Merriweather Post Pavilion presented flip sides of rock's new wave last night with Blondie's kinetic, futuristic pop and Rock Pile's rhythmically dense evocation of rock 'n' roll's past. Rock Pile's stage show provides a twin focus with two of rock's leading cult stars, '50s guitar classicist Dave Edmunds and pop satirist Nick Lowe.
Unfortunately neither Lowe nor Edmunds has much of a vocal or stage personality. Even their best songs, like Edmunds' "I Knew the Bride," depended on the power of Terry Williams' crack drumming and lots of Chuck Berry drive guitar work to gain momentum. Despite the undramatic nature of the band's act, Emdunds' and Lowe's sense of rock history is spirited and unerring enough to keep the fun slightly removed from nostalgia.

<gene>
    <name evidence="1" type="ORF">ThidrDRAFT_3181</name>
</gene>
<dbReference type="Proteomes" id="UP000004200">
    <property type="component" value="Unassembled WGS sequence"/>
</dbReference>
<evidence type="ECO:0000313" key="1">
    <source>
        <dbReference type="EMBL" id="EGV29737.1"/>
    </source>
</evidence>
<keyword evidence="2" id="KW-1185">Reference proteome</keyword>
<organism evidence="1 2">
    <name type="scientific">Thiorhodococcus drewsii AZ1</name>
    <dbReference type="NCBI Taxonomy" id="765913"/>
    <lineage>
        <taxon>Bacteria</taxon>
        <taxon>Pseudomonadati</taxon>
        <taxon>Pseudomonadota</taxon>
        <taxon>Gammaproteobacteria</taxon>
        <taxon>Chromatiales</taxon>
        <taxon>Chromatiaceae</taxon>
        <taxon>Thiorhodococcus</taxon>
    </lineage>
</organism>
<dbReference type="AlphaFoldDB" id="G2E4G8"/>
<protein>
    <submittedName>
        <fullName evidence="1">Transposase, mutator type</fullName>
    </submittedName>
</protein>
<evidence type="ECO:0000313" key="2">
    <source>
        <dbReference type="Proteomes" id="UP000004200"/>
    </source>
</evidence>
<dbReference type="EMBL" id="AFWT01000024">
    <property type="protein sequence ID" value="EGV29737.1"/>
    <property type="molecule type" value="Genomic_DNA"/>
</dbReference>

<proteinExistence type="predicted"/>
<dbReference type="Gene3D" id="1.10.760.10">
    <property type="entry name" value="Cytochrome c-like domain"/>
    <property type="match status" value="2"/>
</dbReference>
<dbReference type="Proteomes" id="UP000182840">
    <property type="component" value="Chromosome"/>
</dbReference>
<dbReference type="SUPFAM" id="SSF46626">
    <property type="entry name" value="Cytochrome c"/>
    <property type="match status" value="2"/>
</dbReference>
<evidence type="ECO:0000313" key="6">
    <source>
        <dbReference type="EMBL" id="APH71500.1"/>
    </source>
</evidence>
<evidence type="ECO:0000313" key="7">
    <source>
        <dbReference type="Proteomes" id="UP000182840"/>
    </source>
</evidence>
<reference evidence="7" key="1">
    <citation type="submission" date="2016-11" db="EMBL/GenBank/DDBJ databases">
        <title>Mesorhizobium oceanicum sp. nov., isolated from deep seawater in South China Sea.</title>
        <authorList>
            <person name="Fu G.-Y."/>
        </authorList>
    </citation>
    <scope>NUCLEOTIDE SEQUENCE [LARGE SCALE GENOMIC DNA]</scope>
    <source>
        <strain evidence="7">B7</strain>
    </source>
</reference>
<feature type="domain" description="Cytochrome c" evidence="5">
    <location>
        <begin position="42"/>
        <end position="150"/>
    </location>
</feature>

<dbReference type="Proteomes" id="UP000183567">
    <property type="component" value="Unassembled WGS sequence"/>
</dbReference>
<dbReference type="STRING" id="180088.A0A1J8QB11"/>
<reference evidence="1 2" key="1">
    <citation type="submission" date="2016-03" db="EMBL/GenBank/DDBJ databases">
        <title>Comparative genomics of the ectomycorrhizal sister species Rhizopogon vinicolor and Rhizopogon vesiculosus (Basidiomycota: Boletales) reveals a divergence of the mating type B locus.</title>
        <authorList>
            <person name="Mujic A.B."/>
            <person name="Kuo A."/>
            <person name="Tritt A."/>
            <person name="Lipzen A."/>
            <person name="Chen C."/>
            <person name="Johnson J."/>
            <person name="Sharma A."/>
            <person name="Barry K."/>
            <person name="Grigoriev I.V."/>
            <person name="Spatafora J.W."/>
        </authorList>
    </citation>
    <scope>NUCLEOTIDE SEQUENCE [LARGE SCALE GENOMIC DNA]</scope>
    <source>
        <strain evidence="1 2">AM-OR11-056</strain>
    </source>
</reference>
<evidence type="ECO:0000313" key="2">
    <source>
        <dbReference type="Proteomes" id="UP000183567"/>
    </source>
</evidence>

Blondie would have looked and sounded better than Rock Pile even without their sultry blond and lead singer Debbie Harry. Of course, Harry's pale beauty has provided the band's focus from the beginning and her coy physical and vocal poses made more than a few hearts throb last night.
If Harry's breathy, uninflected vocal style lacks real passion, it is really just one fascinating element that Blondie has molded into one of the most creative, and sometimes kitschy, rock syntheses around. The controlled and colorful instrumental fills of Chris Stein's guitar and Jimmy Destri's organ played central parts in creating the quirky and colorful mix of '60s punk and pop styles that makes Blondie's sound unique.
Blondie is not the most powerful or inspirational new wave rock group. However, by the time they played a slightly harder rocking version of their smash disco hit, "Heart of Glass," the crowd was starting to rise. When the band let loose on their last number, "One Way or Another" and Harry turned in her best bits of dramatic choreography, the crowd was on its feet screaming for an encore.